The new home and away kits for 13 federations, including the United States, the Netherlands, Nigeria, and England, are unique to the architecture and scenery of each nation.
The countdown to this year’s Women’s World Cup is officially on, and now we have a better idea of what most teams will be wearing when festivities kick off in July Down Under in Australia and New Zealand. Nearly two weeks after Adidas unveiled the away kits for their sponsored countries, Nike followed suit Monday morning, unveiling all the primary and alternate looks they designed for its participating teams.
A good kit should have nothing less than the latest ultra-absorbing anti-sweat capabilities, sure, but it also helps that these latest offerings from the Swoosh are visually striking. For the 13 federations suiting up in Nike shirts and shorts, the brand ensured they all boasted unique looks easily recognizable by fans across the globe.
“Inspired by each country’s distinct identities and diverse communities, the redesigned National Team Collections incorporate cultural and historical elements to boldly represent each country on and off the pitch,” the official announcement reads. “With intricate details and unique colors and patterns, new home and away kits and apparel collections for each Nike federation elevate our elite athletes as they take the global stage and serve football fans around the world.”
Starting with the reigning champions, the United States Women’s National Team kits draw inspiration from the abstract expressionist art movement. It’s a trend that began in the 1940s in New York City as art began to capture the attention of those stateside in ways typically seen primarily in Europe.
Akin to how the US women have reinvigorated a love of football stateside nation over the last decade, the primary USWNT World Cup kit is print-based and marks only the second time in the past 11 years that the squad has worn a print at home. Notable details include a drip-paint technique pattern, highlighting the energy of the USWNT. The contrasting alternate kit, which arrives in blue, boasts sleeve cuffs that feature a bespoke stars and stripes graphic print. The neckline has red blades designed to look like the tips of stars.
Commemorating the 100th anniversary of Wembley, England’s home kit features an off-white color scheme modeled after the venue’s original chalky white brick exterior in 1923. Nigeria will sport looks reminiscent of its country’s local prints and patterns. The electric green colorway on the home kits includes sock ribbing normally found on traditional Nigerian artwork and textiles. The darker, forest green away kits combine modern architecture with classic prints; the up-close details on the graphic pattern pay homage to the team’s “Super Falcons” nickname, too. Finally, when the French women take the pitch, the ladies will don a light blue and lilac home kit, resembling the kits of those 1920s teams. The white away jersey features a hand-painted pattern cut into hexagon shapes, evocative of Orphism art.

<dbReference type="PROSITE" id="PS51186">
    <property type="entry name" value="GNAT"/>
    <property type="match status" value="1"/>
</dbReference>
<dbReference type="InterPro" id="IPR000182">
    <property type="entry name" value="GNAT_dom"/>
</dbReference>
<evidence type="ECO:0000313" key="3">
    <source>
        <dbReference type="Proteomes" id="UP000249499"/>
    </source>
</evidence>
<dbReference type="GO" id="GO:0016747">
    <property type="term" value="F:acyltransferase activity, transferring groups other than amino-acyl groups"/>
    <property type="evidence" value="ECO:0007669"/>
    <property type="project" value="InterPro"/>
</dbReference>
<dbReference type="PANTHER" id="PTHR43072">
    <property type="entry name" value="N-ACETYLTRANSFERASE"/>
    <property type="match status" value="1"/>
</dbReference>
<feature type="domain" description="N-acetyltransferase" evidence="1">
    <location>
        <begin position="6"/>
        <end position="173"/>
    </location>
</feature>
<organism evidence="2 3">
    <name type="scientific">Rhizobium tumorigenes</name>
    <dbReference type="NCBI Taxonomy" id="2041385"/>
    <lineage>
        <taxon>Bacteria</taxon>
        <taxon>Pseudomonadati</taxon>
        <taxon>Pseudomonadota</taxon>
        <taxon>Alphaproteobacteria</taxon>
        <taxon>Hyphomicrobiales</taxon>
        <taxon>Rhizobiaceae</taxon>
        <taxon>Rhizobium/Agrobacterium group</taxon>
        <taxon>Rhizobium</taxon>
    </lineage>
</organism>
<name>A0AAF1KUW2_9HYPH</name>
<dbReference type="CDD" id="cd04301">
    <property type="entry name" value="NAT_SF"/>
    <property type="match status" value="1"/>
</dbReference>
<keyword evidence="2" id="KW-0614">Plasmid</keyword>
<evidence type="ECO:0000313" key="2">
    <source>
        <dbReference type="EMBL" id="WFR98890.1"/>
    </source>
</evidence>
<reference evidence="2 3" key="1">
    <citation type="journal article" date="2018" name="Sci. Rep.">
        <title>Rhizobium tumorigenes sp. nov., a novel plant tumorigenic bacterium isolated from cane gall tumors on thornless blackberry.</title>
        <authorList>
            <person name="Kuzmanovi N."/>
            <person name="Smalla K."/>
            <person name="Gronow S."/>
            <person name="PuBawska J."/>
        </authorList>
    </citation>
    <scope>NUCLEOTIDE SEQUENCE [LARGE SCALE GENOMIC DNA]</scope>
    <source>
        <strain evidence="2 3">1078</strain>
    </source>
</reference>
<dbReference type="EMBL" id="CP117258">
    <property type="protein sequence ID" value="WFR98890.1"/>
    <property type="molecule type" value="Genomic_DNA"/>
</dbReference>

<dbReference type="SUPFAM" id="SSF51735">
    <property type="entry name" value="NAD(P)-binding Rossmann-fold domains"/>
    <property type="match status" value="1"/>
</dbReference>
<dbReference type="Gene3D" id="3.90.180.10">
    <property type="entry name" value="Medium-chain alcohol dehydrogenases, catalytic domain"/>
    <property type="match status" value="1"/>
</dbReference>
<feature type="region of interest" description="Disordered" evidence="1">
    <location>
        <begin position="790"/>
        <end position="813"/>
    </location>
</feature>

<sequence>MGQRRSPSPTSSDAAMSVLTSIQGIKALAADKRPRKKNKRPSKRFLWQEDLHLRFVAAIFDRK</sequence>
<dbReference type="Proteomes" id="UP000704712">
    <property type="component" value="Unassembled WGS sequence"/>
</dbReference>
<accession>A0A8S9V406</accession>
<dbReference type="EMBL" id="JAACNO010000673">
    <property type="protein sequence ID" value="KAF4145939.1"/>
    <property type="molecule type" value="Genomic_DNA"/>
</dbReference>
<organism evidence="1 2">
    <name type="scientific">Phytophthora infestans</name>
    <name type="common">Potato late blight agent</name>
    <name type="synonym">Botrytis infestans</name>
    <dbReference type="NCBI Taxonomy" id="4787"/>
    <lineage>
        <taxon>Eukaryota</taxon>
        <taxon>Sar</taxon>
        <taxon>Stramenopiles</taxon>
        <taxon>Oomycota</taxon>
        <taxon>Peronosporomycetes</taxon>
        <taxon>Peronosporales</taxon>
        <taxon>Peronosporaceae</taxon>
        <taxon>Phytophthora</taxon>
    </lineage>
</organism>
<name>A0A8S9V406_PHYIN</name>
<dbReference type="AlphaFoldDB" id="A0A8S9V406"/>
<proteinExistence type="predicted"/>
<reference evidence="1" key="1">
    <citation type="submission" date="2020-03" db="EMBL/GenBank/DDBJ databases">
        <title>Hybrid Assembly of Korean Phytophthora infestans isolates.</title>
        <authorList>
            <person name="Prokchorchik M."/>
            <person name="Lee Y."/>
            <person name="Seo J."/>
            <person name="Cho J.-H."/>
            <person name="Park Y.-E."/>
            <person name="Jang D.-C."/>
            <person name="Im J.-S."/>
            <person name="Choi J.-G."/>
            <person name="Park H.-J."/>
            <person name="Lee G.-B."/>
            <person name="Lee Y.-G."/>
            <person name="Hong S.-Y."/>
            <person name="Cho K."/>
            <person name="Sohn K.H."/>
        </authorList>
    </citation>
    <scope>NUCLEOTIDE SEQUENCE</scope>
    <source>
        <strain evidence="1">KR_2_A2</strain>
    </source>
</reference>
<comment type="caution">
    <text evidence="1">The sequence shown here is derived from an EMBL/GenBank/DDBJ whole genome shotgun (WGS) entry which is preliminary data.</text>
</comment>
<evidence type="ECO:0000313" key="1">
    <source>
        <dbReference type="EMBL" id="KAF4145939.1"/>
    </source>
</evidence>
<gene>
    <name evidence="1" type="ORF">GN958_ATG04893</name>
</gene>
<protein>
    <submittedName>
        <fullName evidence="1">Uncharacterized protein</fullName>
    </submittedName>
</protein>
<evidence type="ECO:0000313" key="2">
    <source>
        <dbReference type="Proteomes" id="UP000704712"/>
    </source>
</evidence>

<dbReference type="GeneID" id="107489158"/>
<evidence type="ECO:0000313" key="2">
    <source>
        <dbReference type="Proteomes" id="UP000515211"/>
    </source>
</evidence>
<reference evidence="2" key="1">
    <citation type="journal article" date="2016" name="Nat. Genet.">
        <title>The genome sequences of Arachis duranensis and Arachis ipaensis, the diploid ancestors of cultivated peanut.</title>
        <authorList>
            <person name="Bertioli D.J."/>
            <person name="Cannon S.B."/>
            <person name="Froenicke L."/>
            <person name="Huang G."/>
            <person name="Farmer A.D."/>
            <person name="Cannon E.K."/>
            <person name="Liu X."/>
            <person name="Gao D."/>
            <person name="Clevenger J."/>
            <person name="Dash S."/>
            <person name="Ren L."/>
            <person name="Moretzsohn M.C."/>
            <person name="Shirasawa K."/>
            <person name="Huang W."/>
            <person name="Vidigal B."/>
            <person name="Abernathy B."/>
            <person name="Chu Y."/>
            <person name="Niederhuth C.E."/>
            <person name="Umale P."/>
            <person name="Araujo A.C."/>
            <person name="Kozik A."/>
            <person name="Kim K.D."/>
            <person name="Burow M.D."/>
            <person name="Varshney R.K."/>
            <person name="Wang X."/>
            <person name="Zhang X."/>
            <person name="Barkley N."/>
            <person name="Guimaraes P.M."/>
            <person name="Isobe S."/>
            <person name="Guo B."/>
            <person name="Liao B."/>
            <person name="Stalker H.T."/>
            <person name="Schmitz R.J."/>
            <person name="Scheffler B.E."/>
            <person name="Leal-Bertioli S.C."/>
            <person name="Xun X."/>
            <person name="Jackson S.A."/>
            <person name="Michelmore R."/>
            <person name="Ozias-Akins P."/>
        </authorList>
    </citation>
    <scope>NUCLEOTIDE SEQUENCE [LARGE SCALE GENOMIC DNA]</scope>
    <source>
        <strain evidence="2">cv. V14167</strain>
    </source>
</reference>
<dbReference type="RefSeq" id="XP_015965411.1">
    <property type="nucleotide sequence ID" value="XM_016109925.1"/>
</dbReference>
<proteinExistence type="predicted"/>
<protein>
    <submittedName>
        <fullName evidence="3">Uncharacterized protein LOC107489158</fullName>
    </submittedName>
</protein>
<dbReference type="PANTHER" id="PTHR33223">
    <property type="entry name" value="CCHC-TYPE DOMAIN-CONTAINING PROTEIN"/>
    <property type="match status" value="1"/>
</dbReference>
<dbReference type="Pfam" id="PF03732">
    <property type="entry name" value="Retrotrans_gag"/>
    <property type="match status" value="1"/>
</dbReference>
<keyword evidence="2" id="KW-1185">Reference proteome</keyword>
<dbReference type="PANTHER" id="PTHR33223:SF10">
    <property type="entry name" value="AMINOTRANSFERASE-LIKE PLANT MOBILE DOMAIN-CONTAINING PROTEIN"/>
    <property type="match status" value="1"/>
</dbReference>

Nike is also adding a highly requested feature to this year’s kits. Included in the short’s material is what The Swoosh calls the Nike Leak Protection: Period innovation. The absorbent liner helps women on their menstrual cycles during match play feel comfortable from kickoff to the final whistle.
“We are thrilled to offer this new innovation to all athletes playing for Nike-sponsored federations this summer,” Jordana Katcher, VP of Women’s Global Sport Apparel, said on the occasion. “Professional footballers play two 45-minute halves without breaks or time-outs. Many told us they can spend several minutes on-pitch concerned that they may experience leakage from their period. When we showed them this innovation, they told us how grateful they were to have this short to help provide confidence when they can’t leave the pitch.”
Select Nike National Team Kits will go on sale in limited quantities starting Monday, April 3. All home and away jerseys and items from each federation’s apparel collection will be available come early June.
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